Gen Z sees 40% more female graduates in engineering compared to Gen Y
Gen Z, the generation born between 1996 and 2010, have seen their female cohort produce 40% more engineering graduates than their Gen Y (millennial) counterparts. This comes from new global talent market research by Irishjobs.ie, in partnership with employer brand specialist Universum.
Conducted among 11,769 students across business, IT, engineering, law and health, the research noted a generational increase in the number of female graduates in both the engineering and business fields of 40% and 4% respectively. Female graduates in IT dropped by 11% from from Gen Y/Millennials to Gen Z.
The increase in engineering graduates among the Gen Z cohort could suggest that investment by corporates like Dell EMC, Accenture, and Johnson & Johnson in the promotion of science, technology, engineering and maths (STEM) careers among female graduates, has helped to encourage the increase in those graduating with degrees in the sector. However, it also suggests that more work is still required to position IT as an attractive career prospect for females.
Gender aside, there has been a shift in priorities across the board among Gen Z graduates and their Gen Y/Millennial counterparts when looking at the sought-after attributes amongst potential employers.
While remuneration is the main driver for Gen Z graduates across all industries, other prominent factors include the company’s prestige, its innovation credentials, or a friendly work environment. For Generation Y respondents, professional training opportunities rank above competitive salary or higher future earnings.
Graduate pool analysis
According to the research, business, engineering and law graduate pool is predominantly made up of Gen Z students, with nine out of 10 students from these sectors falling within the Gen Z age bracket.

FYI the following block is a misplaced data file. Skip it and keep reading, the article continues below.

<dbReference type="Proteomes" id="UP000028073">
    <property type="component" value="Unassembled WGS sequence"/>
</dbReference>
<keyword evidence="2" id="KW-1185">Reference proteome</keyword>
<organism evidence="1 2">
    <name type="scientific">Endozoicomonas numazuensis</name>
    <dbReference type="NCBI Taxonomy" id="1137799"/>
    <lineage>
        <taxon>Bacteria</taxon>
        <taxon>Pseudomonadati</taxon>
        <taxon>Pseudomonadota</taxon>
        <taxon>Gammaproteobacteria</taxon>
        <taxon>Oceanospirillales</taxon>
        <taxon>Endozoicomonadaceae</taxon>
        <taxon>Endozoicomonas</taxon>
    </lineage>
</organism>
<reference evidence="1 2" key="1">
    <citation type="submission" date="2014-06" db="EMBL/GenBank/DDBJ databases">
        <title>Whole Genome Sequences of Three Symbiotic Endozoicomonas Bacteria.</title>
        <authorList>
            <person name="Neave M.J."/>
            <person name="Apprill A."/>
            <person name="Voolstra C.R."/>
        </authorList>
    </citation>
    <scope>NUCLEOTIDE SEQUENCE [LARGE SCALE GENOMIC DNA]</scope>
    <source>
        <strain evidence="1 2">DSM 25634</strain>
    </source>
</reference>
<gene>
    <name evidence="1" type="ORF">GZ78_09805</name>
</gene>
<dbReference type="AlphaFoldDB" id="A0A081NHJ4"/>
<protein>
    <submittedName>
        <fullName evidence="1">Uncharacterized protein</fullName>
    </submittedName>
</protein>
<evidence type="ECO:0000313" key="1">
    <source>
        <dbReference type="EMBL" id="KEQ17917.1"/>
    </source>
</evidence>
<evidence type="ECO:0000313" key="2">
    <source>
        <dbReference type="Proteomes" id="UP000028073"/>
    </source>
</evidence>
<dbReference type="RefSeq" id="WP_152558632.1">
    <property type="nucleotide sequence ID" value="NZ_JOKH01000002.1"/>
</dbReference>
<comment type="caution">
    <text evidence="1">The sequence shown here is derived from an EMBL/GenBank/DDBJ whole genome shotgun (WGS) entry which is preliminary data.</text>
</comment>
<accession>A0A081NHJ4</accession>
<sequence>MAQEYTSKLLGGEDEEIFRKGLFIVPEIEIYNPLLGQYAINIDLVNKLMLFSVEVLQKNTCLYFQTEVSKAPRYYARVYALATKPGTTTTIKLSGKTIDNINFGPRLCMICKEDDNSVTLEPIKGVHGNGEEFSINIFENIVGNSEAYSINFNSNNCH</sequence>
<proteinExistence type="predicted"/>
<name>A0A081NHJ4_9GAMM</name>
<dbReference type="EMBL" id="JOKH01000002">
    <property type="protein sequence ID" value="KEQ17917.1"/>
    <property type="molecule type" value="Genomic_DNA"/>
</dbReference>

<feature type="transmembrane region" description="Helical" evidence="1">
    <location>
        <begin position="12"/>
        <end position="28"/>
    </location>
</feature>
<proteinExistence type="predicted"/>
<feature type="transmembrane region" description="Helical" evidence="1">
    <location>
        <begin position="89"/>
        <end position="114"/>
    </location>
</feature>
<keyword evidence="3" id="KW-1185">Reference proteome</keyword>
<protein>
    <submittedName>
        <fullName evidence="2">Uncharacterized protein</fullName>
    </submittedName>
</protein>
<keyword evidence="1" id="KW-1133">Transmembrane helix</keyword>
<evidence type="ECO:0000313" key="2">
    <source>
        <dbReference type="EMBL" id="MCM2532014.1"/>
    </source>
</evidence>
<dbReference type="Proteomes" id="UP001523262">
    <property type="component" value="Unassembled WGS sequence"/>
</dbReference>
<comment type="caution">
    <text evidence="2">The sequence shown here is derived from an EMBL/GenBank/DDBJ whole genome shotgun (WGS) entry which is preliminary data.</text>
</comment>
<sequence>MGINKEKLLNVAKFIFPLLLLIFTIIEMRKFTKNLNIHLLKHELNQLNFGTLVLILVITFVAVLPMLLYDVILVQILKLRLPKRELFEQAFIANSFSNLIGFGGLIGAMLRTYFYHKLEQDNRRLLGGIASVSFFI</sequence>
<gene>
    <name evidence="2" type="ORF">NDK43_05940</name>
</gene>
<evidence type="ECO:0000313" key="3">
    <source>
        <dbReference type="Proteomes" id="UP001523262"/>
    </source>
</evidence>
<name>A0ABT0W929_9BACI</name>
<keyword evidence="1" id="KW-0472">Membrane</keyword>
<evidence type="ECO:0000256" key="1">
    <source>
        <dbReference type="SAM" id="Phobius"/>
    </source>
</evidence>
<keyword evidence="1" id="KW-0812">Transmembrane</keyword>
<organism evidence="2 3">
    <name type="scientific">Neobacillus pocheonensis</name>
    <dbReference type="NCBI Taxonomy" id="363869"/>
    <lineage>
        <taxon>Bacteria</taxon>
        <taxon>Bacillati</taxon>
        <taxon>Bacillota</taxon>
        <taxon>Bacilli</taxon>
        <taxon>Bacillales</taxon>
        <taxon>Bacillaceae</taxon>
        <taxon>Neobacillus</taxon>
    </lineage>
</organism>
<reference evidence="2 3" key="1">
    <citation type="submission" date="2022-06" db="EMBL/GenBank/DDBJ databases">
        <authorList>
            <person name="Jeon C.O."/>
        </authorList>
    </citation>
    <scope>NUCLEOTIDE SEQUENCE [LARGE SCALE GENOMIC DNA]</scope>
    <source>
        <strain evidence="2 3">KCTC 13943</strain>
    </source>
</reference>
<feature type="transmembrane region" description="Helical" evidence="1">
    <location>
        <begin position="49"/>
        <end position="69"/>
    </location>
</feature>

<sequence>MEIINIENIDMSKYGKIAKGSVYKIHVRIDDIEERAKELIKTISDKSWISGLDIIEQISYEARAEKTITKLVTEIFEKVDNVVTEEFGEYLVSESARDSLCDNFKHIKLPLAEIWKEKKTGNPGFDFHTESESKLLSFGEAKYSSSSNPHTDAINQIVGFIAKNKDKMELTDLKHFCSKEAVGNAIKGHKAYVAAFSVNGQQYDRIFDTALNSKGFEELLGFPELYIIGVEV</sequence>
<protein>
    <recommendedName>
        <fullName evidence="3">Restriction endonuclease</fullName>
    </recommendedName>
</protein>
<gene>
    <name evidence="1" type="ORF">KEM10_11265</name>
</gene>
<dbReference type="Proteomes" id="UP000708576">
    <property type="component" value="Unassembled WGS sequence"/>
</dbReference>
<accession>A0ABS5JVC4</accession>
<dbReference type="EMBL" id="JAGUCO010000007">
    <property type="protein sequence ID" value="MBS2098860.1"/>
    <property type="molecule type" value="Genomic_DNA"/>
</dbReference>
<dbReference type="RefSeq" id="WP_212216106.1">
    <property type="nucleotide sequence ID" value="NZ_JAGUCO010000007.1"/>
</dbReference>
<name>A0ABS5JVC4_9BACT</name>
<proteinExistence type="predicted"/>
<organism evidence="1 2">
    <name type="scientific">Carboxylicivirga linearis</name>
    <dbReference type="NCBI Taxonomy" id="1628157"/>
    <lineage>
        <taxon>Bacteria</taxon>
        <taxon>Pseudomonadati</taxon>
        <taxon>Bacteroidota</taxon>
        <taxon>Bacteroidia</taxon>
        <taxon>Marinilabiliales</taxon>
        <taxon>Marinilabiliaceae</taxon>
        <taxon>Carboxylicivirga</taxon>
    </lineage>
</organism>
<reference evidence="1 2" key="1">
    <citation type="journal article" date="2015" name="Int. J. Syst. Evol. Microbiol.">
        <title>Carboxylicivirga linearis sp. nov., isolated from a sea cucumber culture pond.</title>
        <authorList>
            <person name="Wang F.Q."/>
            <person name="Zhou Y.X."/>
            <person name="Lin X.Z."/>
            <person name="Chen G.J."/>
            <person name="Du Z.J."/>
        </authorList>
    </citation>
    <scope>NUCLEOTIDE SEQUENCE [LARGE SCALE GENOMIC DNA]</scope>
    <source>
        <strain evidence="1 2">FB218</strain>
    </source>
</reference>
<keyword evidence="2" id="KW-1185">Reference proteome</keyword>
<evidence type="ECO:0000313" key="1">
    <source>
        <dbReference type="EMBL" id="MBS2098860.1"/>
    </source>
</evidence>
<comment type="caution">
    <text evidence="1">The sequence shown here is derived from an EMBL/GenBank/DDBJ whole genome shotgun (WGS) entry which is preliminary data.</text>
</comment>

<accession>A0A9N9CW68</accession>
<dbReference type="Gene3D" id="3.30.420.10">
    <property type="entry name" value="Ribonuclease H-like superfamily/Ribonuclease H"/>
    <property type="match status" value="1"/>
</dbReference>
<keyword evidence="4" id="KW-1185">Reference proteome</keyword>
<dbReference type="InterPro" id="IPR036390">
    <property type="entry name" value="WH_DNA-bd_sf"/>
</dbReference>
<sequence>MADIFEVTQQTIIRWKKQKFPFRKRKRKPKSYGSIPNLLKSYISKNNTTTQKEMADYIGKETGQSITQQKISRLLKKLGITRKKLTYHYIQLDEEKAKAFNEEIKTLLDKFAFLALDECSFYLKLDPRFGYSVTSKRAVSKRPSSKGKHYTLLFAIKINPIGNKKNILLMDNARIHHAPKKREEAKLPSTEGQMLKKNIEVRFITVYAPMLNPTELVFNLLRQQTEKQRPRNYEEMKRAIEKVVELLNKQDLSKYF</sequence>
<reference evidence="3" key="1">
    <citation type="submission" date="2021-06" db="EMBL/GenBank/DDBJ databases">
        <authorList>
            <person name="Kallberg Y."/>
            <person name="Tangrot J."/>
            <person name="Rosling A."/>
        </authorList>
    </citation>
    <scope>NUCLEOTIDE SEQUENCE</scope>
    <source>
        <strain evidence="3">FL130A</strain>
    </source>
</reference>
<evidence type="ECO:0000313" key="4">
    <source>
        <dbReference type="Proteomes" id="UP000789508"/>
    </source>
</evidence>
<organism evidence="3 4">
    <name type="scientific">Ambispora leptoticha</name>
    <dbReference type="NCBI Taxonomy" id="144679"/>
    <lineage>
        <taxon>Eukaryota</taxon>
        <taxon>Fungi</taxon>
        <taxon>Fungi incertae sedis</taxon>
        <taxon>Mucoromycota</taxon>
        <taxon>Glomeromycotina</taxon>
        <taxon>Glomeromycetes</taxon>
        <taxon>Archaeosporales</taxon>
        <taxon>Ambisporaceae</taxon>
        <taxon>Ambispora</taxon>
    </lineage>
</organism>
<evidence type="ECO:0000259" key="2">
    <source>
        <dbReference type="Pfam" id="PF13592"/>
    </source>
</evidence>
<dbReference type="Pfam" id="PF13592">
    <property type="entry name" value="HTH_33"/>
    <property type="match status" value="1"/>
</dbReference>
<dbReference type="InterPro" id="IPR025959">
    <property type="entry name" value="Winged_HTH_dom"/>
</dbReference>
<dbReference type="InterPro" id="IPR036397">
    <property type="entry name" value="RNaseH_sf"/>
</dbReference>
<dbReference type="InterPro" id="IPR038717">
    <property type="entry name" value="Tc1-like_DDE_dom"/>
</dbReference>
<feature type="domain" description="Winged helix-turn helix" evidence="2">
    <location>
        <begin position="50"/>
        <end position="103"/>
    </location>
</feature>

The make-up of the IT graduate pool is notably different, comprising of twice as many Gen Y graduates compared to all other sectors.
In total, 21% of IT graduates are from the now older Millennial/Generation Y. This could be in direct response to the demand for more IT skills in the job market and a subsequent return to education among Gen Ys as they retrain to meet the demand for skilled IT personnel.
“A lot can change in a generation and that’s particularly true for the Irish labour market, according to the findings of our latest research with Universum,” said general manager at IrishJobs.ie, Orla Moran. “In terms of the makeup of the current talent market, there has been positive growth in female graduates in the engineering sector from Gen Y to Gen Z. This may be down to the huge emphasis put on women to study STEM subjects in recent years and investment in female led initiatives that draw attention to female involvement in STEM. However, there has been a slight drop off in female IT graduates from Gen Y to Z, which suggests that there is still work to be done.
“Gen Z are a highly educated and motivated generation. They want more from their employers than ever before and are ambitiously signalling to employers that they want to progress and improve their skills. When polled Gen Z consistently stated development as a key attraction among employers. Employers looking to attract graduates to join the workforce should strongly consider these motivations when they are looking to recruit, and adopt their employer brand strategy to showcase what they can offer a potential employee that fits their needs as a Gen Z professional.”